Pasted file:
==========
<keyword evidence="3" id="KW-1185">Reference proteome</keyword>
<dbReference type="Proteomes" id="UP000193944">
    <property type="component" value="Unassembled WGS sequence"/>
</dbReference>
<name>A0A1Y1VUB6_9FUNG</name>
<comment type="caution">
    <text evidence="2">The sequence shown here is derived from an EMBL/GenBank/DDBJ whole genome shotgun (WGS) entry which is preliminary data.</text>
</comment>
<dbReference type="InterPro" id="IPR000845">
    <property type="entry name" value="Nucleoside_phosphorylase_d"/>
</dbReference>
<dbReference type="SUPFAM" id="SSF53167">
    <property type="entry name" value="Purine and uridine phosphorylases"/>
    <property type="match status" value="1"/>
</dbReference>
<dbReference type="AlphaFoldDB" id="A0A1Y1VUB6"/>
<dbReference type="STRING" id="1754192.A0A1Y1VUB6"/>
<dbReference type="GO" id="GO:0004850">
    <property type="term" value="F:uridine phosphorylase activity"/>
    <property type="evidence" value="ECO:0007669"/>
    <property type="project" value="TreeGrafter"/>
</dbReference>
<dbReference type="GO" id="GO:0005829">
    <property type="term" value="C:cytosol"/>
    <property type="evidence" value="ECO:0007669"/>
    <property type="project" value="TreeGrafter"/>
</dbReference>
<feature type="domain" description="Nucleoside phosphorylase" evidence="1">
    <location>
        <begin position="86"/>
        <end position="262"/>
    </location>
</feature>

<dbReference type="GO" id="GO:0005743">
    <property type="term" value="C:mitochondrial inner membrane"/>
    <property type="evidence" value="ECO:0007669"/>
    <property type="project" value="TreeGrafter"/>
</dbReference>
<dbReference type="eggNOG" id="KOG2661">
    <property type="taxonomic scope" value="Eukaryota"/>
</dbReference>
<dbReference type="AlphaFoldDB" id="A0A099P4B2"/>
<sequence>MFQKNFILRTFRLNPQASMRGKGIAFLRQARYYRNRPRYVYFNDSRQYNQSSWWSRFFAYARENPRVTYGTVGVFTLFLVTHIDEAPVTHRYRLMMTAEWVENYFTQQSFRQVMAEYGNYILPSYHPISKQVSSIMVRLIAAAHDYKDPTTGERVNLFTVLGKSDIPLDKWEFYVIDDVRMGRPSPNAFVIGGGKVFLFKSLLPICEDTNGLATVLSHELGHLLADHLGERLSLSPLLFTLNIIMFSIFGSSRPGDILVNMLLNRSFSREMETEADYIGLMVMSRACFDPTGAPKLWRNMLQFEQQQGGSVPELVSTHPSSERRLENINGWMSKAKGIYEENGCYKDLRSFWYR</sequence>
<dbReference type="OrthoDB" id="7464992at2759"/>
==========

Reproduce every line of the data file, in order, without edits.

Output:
<keyword evidence="3" id="KW-1185">Reference proteome</keyword>
<dbReference type="Proteomes" id="UP000193944">
    <property type="component" value="Unassembled WGS sequence"/>
</dbReference>
<name>A0A1Y1VUB6_9FUNG</name>
<comment type="caution">
    <text evidence="2">The sequence shown here is derived from an EMBL/GenBank/DDBJ whole genome shotgun (WGS) entry which is preliminary data.</text>
</comment>
<dbReference type="InterPro" id="IPR000845">
    <property type="entry name" value="Nucleoside_phosphorylase_d"/>
</dbReference>
<dbReference type="SUPFAM" id="SSF53167">
    <property type="entry name" value="Purine and uridine phosphorylases"/>
    <property type="match status" value="1"/>
</dbReference>
<dbReference type="AlphaFoldDB" id="A0A1Y1VUB6"/>
<dbReference type="STRING" id="1754192.A0A1Y1VUB6"/>
<dbReference type="GO" id="GO:0004850">
    <property type="term" value="F:uridine phosphorylase activity"/>
    <property type="evidence" value="ECO:0007669"/>
    <property type="project" value="TreeGrafter"/>
</dbReference>
<dbReference type="GO" id="GO:0005829">
    <property type="term" value="C:cytosol"/>
    <property type="evidence" value="ECO:0007669"/>
    <property type="project" value="TreeGrafter"/>
</dbReference>
<feature type="domain" description="Nucleoside phosphorylase" evidence="1">
    <location>
        <begin position="86"/>
        <end position="262"/>
    </location>
</feature>

<dbReference type="GO" id="GO:0005743">
    <property type="term" value="C:mitochondrial inner membrane"/>
    <property type="evidence" value="ECO:0007669"/>
    <property type="project" value="TreeGrafter"/>
</dbReference>
<dbReference type="eggNOG" id="KOG2661">
    <property type="taxonomic scope" value="Eukaryota"/>
</dbReference>
<dbReference type="AlphaFoldDB" id="A0A099P4B2"/>
<sequence>MFQKNFILRTFRLNPQASMRGKGIAFLRQARYYRNRPRYVYFNDSRQYNQSSWWSRFFAYARENPRVTYGTVGVFTLFLVTHIDEAPVTHRYRLMMTAEWVENYFTQQSFRQVMAEYGNYILPSYHPISKQVSSIMVRLIAAAHDYKDPTTGERVNLFTVLGKSDIPLDKWEFYVIDDVRMGRPSPNAFVIGGGKVFLFKSLLPICEDTNGLATVLSHELGHLLADHLGERLSLSPLLFTLNIIMFSIFGSSRPGDILVNMLLNRSFSREMETEADYIGLMVMSRACFDPTGAPKLWRNMLQFEQQQGGSVPELVSTHPSSERRLENINGWMSKAKGIYEENGCYKDLRSFWYR</sequence>
<dbReference type="OrthoDB" id="7464992at2759"/>